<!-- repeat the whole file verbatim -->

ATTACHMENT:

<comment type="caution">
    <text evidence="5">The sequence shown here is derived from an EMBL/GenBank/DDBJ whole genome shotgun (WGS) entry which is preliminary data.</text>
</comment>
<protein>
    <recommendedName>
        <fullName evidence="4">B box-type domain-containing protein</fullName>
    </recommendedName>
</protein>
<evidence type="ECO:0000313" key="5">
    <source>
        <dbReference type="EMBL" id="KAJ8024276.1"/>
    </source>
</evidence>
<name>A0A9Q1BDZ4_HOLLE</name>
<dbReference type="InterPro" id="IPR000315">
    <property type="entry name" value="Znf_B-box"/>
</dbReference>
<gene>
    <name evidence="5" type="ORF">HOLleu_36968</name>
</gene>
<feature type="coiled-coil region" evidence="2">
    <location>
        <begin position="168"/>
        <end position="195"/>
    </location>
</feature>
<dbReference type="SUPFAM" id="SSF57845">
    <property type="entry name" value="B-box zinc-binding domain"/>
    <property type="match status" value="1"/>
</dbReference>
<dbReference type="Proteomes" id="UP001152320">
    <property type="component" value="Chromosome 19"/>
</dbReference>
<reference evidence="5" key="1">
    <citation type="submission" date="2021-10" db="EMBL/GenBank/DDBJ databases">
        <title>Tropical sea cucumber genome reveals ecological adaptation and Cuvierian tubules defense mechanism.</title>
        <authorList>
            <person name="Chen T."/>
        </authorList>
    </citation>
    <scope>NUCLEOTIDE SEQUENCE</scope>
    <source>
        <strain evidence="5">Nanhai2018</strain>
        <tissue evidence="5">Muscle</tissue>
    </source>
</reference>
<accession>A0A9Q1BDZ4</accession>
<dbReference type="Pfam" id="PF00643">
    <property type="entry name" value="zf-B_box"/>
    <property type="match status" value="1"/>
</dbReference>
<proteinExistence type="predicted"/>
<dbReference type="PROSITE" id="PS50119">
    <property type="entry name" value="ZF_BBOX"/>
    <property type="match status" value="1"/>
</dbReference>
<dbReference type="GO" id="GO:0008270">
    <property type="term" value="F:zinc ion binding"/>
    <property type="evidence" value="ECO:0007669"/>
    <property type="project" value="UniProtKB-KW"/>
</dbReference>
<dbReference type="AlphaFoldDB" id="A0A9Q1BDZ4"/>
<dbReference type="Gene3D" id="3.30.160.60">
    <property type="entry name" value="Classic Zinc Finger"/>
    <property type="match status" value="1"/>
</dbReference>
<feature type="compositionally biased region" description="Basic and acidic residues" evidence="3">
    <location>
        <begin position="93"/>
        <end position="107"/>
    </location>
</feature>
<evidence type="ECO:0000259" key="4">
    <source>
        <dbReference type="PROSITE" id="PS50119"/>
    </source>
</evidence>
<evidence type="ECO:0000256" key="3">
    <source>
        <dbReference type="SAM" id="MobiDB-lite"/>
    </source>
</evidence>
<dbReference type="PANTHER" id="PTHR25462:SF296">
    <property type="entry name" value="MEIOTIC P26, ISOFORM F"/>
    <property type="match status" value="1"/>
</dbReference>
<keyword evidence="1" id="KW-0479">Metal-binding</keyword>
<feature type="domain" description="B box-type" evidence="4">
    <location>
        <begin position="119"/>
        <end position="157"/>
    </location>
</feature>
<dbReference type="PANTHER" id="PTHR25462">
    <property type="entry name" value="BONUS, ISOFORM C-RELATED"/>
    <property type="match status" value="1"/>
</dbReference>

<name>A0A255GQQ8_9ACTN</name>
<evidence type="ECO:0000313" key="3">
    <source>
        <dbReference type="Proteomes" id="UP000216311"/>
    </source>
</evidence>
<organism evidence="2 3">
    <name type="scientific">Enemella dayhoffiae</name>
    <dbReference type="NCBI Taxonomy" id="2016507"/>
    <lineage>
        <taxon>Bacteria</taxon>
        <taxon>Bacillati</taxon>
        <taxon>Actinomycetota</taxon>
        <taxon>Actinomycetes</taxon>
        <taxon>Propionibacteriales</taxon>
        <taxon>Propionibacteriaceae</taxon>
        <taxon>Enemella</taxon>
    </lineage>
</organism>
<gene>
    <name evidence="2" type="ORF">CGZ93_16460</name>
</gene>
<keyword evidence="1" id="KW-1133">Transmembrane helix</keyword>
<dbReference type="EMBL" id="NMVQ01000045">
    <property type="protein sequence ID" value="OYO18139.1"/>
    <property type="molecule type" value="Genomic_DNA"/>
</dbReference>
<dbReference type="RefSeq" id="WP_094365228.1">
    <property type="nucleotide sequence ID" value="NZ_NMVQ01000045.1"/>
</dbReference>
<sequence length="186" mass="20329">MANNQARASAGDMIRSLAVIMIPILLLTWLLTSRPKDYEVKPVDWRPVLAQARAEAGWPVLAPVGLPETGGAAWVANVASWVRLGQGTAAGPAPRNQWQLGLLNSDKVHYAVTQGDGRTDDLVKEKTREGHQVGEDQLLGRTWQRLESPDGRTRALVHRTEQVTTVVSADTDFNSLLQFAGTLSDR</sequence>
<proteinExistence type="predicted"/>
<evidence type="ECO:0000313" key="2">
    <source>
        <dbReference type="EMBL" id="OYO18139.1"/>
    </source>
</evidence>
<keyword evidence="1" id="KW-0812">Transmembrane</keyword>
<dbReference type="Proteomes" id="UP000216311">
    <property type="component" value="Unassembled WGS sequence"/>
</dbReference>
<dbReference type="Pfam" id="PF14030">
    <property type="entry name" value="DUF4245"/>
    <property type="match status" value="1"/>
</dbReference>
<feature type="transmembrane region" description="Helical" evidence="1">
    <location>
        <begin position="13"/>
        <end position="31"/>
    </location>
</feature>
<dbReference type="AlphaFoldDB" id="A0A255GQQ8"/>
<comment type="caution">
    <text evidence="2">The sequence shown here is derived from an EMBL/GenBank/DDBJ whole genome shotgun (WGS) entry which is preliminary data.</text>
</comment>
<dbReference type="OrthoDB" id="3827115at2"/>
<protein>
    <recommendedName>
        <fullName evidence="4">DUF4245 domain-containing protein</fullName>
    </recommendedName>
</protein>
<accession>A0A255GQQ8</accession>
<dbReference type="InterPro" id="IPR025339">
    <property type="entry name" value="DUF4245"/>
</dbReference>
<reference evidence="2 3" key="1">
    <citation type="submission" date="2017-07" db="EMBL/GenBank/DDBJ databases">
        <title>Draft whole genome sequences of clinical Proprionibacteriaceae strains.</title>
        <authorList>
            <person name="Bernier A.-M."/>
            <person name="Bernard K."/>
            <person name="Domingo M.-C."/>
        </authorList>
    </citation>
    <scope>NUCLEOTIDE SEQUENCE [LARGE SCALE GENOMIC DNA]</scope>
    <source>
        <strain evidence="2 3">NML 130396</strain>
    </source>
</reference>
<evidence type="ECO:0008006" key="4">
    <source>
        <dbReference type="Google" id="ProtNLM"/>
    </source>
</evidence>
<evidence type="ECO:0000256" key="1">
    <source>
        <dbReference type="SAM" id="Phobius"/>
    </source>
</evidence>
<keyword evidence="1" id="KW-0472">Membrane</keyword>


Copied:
<comment type="caution">
    <text evidence="5">The sequence shown here is derived from an EMBL/GenBank/DDBJ whole genome shotgun (WGS) entry which is preliminary data.</text>
</comment>
<protein>
    <recommendedName>
        <fullName evidence="4">B box-type domain-containing protein</fullName>
    </recommendedName>
</protein>
<evidence type="ECO:0000313" key="5">
    <source>
        <dbReference type="EMBL" id="KAJ8024276.1"/>
    </source>
</evidence>
<name>A0A9Q1BDZ4_HOLLE</name>
<dbReference type="InterPro" id="IPR000315">
    <property type="entry name" value="Znf_B-box"/>
</dbReference>
<gene>
    <name evidence="5" type="ORF">HOLleu_36968</name>
</gene>
<feature type="coiled-coil region" evidence="2">
    <location>
        <begin position="168"/>
        <end position="195"/>
    </location>
</feature>
<dbReference type="SUPFAM" id="SSF57845">
    <property type="entry name" value="B-box zinc-binding domain"/>
    <property type="match status" value="1"/>
</dbReference>
<dbReference type="Proteomes" id="UP001152320">
    <property type="component" value="Chromosome 19"/>
</dbReference>
<reference evidence="5" key="1">
    <citation type="submission" date="2021-10" db="EMBL/GenBank/DDBJ databases">
        <title>Tropical sea cucumber genome reveals ecological adaptation and Cuvierian tubules defense mechanism.</title>
        <authorList>
            <person name="Chen T."/>
        </authorList>
    </citation>
    <scope>NUCLEOTIDE SEQUENCE</scope>
    <source>
        <strain evidence="5">Nanhai2018</strain>
        <tissue evidence="5">Muscle</tissue>
    </source>
</reference>
<accession>A0A9Q1BDZ4</accession>
<dbReference type="Pfam" id="PF00643">
    <property type="entry name" value="zf-B_box"/>
    <property type="match status" value="1"/>
</dbReference>
<proteinExistence type="predicted"/>
<dbReference type="PROSITE" id="PS50119">
    <property type="entry name" value="ZF_BBOX"/>
    <property type="match status" value="1"/>
</dbReference>
<dbReference type="GO" id="GO:0008270">
    <property type="term" value="F:zinc ion binding"/>
    <property type="evidence" value="ECO:0007669"/>
    <property type="project" value="UniProtKB-KW"/>
</dbReference>
<dbReference type="AlphaFoldDB" id="A0A9Q1BDZ4"/>
<dbReference type="Gene3D" id="3.30.160.60">
    <property type="entry name" value="Classic Zinc Finger"/>
    <property type="match status" value="1"/>
</dbReference>
<feature type="compositionally biased region" description="Basic and acidic residues" evidence="3">
    <location>
        <begin position="93"/>
        <end position="107"/>
    </location>
</feature>
<evidence type="ECO:0000259" key="4">
    <source>
        <dbReference type="PROSITE" id="PS50119"/>
    </source>
</evidence>
<evidence type="ECO:0000256" key="3">
    <source>
        <dbReference type="SAM" id="MobiDB-lite"/>
    </source>
</evidence>
<dbReference type="PANTHER" id="PTHR25462:SF296">
    <property type="entry name" value="MEIOTIC P26, ISOFORM F"/>
    <property type="match status" value="1"/>
</dbReference>
<keyword evidence="1" id="KW-0479">Metal-binding</keyword>
<feature type="domain" description="B box-type" evidence="4">
    <location>
        <begin position="119"/>
        <end position="157"/>
    </location>
</feature>
<dbReference type="PANTHER" id="PTHR25462">
    <property type="entry name" value="BONUS, ISOFORM C-RELATED"/>
    <property type="match status" value="1"/>
</dbReference>

<name>A0A255GQQ8_9ACTN</name>
<evidence type="ECO:0000313" key="3">
    <source>
        <dbReference type="Proteomes" id="UP000216311"/>
    </source>
</evidence>
<organism evidence="2 3">
    <name type="scientific">Enemella dayhoffiae</name>
    <dbReference type="NCBI Taxonomy" id="2016507"/>
    <lineage>
        <taxon>Bacteria</taxon>
        <taxon>Bacillati</taxon>
        <taxon>Actinomycetota</taxon>
        <taxon>Actinomycetes</taxon>
        <taxon>Propionibacteriales</taxon>
        <taxon>Propionibacteriaceae</taxon>
        <taxon>Enemella</taxon>
    </lineage>
</organism>
<gene>
    <name evidence="2" type="ORF">CGZ93_16460</name>
</gene>
<keyword evidence="1" id="KW-1133">Transmembrane helix</keyword>
<dbReference type="EMBL" id="NMVQ01000045">
    <property type="protein sequence ID" value="OYO18139.1"/>
    <property type="molecule type" value="Genomic_DNA"/>
</dbReference>
<dbReference type="RefSeq" id="WP_094365228.1">
    <property type="nucleotide sequence ID" value="NZ_NMVQ01000045.1"/>
</dbReference>
<sequence length="186" mass="20329">MANNQARASAGDMIRSLAVIMIPILLLTWLLTSRPKDYEVKPVDWRPVLAQARAEAGWPVLAPVGLPETGGAAWVANVASWVRLGQGTAAGPAPRNQWQLGLLNSDKVHYAVTQGDGRTDDLVKEKTREGHQVGEDQLLGRTWQRLESPDGRTRALVHRTEQVTTVVSADTDFNSLLQFAGTLSDR</sequence>
<proteinExistence type="predicted"/>
<evidence type="ECO:0000313" key="2">
    <source>
        <dbReference type="EMBL" id="OYO18139.1"/>
    </source>
</evidence>
<keyword evidence="1" id="KW-0812">Transmembrane</keyword>
<dbReference type="Proteomes" id="UP000216311">
    <property type="component" value="Unassembled WGS sequence"/>
</dbReference>
<dbReference type="Pfam" id="PF14030">
    <property type="entry name" value="DUF4245"/>
    <property type="match status" value="1"/>
</dbReference>
<feature type="transmembrane region" description="Helical" evidence="1">
    <location>
        <begin position="13"/>
        <end position="31"/>
    </location>
</feature>
<dbReference type="AlphaFoldDB" id="A0A255GQQ8"/>
<comment type="caution">
    <text evidence="2">The sequence shown here is derived from an EMBL/GenBank/DDBJ whole genome shotgun (WGS) entry which is preliminary data.</text>
</comment>
<dbReference type="OrthoDB" id="3827115at2"/>
<protein>
    <recommendedName>
        <fullName evidence="4">DUF4245 domain-containing protein</fullName>
    </recommendedName>
</protein>
<accession>A0A255GQQ8</accession>
<dbReference type="InterPro" id="IPR025339">
    <property type="entry name" value="DUF4245"/>
</dbReference>
<reference evidence="2 3" key="1">
    <citation type="submission" date="2017-07" db="EMBL/GenBank/DDBJ databases">
        <title>Draft whole genome sequences of clinical Proprionibacteriaceae strains.</title>
        <authorList>
            <person name="Bernier A.-M."/>
            <person name="Bernard K."/>
            <person name="Domingo M.-C."/>
        </authorList>
    </citation>
    <scope>NUCLEOTIDE SEQUENCE [LARGE SCALE GENOMIC DNA]</scope>
    <source>
        <strain evidence="2 3">NML 130396</strain>
    </source>
</reference>
<evidence type="ECO:0008006" key="4">
    <source>
        <dbReference type="Google" id="ProtNLM"/>
    </source>
</evidence>
<evidence type="ECO:0000256" key="1">
    <source>
        <dbReference type="SAM" id="Phobius"/>
    </source>
</evidence>
<keyword evidence="1" id="KW-0472">Membrane</keyword>